Website: www.harley-davidson.com

CLICK HERE and “Like” our Facebook page:
http://www.facebook.com/pages/wheelworldreviewscouk-All-the-latest-motoring-news-and-reviews/124218357637579

While its name may be a bit too close to home for comfort, Motoring Journalist DAVID HOOPER, editor of wheelworldreviews.co.uk, says Harley-Davidson’s Fat Boy Special is a comfortable cruiser. 

THERE’S something about the name “Fat Boy” that I find slightly uncomfortable – perhaps it’s because it conjures up images of rather large Americans – or perhaps it’s because it reminds me of my own ongoing battle with the dreaded middle-aged spread!
Unlike pedal cycling, sitting on a motorcycle does little to help fight the flab, but manoeuvring this rather Special bike, will certainly help your muscle tone. It’s just so heavy! Tipping the scales 313kg dry, this machine certainly qualifies for the heavyweight class. In the end I gave up trying to push it onto my drive, which has a very slight, almost imperceptible incline, instead preferring to ride the bike on, and roll it off backwards.
Once the bike is moving though, its weight just vanishes and it is very comfortable and easy to ride, and certainly commands a considerable amount of respect from other motorists who can hardly fail to notice your presence, with its signature Harley V-twin soundtrack booming from its car-sized 1.6-litre engine and twin exhausts. Its engine isn’t the only thing that is car sized – at £15,795, so is its price! It is certainly a lot of money for bike.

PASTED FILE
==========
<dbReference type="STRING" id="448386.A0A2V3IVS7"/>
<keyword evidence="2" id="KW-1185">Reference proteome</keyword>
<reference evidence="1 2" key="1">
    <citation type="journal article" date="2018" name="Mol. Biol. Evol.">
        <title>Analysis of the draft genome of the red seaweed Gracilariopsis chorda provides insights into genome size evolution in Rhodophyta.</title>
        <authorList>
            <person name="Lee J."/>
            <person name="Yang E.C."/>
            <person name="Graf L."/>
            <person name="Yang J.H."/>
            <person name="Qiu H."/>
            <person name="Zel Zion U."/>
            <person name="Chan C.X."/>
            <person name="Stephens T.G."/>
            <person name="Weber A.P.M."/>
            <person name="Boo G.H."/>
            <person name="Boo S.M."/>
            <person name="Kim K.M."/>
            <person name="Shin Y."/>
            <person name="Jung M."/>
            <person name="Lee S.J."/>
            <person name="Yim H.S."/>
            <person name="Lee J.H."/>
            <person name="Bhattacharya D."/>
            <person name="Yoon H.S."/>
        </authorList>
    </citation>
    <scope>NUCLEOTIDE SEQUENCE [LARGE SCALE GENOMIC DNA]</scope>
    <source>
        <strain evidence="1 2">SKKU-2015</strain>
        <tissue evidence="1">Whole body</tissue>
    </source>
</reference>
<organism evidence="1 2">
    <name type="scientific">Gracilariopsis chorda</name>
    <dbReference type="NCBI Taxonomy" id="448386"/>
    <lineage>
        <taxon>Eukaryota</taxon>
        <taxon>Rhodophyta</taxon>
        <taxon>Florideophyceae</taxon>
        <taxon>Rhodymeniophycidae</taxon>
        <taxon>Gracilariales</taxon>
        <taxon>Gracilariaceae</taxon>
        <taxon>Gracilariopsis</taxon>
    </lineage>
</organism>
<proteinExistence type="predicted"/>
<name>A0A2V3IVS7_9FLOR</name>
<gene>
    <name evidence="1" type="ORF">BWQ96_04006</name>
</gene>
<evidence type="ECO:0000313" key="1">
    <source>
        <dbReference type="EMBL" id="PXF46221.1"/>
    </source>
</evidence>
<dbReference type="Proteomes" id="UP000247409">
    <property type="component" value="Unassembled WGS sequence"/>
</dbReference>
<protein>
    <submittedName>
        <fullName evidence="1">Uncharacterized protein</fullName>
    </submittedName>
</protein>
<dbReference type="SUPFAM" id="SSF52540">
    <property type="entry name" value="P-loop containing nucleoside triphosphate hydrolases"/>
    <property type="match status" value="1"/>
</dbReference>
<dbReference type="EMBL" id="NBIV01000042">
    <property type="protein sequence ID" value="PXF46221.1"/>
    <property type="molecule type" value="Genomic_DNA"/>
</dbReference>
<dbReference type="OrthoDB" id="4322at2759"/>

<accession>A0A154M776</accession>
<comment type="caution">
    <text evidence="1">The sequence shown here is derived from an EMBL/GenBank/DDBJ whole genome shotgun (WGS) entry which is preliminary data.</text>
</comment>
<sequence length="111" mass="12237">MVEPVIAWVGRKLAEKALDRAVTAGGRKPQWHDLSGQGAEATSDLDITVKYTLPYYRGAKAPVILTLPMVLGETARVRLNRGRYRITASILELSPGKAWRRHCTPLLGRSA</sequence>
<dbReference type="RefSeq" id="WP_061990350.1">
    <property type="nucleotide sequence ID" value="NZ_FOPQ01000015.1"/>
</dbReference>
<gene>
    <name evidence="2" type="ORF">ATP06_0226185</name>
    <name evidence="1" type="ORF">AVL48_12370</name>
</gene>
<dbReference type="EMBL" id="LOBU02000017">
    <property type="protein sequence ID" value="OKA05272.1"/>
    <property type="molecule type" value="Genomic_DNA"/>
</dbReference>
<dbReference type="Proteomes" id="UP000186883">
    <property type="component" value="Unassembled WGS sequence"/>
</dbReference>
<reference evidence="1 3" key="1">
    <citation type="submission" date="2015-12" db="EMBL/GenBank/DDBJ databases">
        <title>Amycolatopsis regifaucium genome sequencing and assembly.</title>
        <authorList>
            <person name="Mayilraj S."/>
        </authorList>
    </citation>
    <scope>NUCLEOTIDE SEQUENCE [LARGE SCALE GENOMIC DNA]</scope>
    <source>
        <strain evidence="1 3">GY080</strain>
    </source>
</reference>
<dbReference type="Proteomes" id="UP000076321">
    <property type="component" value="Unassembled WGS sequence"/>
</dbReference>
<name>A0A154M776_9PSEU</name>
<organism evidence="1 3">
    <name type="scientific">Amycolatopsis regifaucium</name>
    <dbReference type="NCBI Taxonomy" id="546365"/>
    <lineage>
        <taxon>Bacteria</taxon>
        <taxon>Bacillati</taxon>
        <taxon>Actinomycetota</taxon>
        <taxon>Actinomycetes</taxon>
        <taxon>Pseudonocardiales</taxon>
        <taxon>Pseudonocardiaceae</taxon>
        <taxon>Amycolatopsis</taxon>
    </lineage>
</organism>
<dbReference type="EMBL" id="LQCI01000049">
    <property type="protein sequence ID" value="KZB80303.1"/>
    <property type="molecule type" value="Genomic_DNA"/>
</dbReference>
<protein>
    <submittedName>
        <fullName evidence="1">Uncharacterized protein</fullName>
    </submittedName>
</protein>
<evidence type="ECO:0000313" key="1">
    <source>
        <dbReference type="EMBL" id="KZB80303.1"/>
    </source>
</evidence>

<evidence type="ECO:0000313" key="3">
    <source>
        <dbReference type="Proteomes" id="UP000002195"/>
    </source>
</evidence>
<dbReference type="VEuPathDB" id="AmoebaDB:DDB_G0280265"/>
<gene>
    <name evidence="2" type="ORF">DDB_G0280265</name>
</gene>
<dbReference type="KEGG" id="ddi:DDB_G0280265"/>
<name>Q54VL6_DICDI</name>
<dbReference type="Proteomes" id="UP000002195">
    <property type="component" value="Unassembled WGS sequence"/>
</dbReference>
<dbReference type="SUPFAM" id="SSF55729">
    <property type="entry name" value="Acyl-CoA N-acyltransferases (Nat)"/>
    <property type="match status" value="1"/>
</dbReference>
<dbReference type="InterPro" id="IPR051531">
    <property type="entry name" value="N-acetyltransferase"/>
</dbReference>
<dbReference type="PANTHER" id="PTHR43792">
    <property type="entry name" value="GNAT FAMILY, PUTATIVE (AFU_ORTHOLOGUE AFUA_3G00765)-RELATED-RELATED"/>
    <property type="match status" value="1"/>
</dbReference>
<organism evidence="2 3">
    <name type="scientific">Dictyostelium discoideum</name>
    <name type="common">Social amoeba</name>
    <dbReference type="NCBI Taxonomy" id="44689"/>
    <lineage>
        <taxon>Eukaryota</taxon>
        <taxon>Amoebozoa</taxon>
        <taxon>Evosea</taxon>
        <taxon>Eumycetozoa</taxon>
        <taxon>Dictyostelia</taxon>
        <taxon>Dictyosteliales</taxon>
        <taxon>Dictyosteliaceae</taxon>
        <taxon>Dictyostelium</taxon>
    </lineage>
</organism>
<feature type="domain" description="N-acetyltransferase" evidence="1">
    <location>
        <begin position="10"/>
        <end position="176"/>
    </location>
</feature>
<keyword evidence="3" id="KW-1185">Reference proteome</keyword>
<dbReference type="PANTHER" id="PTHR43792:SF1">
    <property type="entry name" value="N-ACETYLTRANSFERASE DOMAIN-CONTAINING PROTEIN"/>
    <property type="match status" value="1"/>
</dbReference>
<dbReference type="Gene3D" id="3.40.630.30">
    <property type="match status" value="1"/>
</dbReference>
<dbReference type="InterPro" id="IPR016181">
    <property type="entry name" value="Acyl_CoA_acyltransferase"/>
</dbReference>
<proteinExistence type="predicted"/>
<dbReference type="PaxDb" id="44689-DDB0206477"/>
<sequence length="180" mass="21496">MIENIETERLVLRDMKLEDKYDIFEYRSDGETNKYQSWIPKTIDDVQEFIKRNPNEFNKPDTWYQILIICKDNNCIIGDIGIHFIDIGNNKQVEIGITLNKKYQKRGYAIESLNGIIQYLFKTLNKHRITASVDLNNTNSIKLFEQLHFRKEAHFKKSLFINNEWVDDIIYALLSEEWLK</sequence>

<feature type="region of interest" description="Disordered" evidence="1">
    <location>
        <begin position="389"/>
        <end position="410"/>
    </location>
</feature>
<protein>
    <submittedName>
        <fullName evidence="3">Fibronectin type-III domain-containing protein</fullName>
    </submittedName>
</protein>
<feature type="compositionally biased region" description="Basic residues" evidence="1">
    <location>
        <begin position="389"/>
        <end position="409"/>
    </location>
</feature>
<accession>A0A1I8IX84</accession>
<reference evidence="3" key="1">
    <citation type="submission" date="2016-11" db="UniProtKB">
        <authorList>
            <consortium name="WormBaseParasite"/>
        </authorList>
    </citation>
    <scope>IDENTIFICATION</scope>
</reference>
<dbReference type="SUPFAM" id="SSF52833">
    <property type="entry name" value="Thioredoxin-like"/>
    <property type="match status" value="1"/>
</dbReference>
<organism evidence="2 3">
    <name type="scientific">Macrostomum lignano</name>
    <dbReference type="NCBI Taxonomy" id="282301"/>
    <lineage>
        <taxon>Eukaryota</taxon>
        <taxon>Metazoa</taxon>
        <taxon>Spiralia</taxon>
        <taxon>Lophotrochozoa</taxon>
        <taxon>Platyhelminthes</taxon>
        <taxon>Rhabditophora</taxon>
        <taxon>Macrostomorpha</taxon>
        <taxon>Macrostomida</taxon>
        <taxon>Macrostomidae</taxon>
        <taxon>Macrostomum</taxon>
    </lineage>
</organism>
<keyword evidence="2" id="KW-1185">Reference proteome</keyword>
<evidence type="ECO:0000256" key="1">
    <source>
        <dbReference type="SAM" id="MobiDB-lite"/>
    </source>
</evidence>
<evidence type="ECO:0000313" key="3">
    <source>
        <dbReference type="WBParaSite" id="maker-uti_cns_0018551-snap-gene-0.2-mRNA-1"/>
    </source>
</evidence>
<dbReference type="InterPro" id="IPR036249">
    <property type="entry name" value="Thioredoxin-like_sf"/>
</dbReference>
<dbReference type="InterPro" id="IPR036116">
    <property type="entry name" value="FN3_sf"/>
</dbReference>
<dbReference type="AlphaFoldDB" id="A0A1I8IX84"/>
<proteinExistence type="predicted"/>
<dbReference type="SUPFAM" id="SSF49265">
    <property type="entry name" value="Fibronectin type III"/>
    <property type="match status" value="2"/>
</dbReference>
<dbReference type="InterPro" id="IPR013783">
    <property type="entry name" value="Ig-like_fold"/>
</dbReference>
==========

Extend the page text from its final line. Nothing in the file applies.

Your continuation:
The Fat Boy Special is part of Harley’s Softail range which gets its name from the fact that the rear suspension is hidden from view.
Designed and built in Milwaukee, Wisconsin, in the US of A, Harley describe it as having a timeless, classic look, and I have to agree. It’s a lovely looking machine, and I liked the old-fashioned Harley-Davidson badge on the side of the tank.
Built on a Denim Black frame and trimmed with attractive satin chrome accents, there is a lot less shiny chrome than you will find on some Harleys, even after I’d got caught in a shower or two and got some unintentional wet riding in, the bike still looked reasonably presentable – something that you probably wouldn’t be able to say about some of its gleaming, highly-polished sisters.
I liked its 17in Bullet Hole Disc Cast Aluminium wheels, too – although they did cause a bit of headscratching when I tried to put a heavyweight bike chain through the wheel – it wouldn’t fit! Fortunately, Harley-Davidson fit a proximity alarm to the bike as standard, which activates as you walk away and lets you know it is armed by flashing its indicators. There are is also a steering lock on the front forks, and an ignition lock, so there’s ample built-in security.
There is a choice of colours too, as well as the Vivid Black model I’ve been riding, you can also have the bike in Brilliant Silver Pearl, Black Denim and Big Blue Pearl.
I found the Fat Boy Special very comfortable to ride. With a low seat height of just 680mm, smaller riders would have no trouble touching down either side of the bike – if they could cope with its weight, but after spending some time with it, it does get easier to manoeuvre. Your feet sit on half-moon black rider footboards slightly in front of you, your left foot poised over a gear selector which makes a satisfyingly mechanical clunk every time you select first gear from neutral, while your right foot has the rear brake pedal to look after, which is bigger than the brake pedal in most cars I test!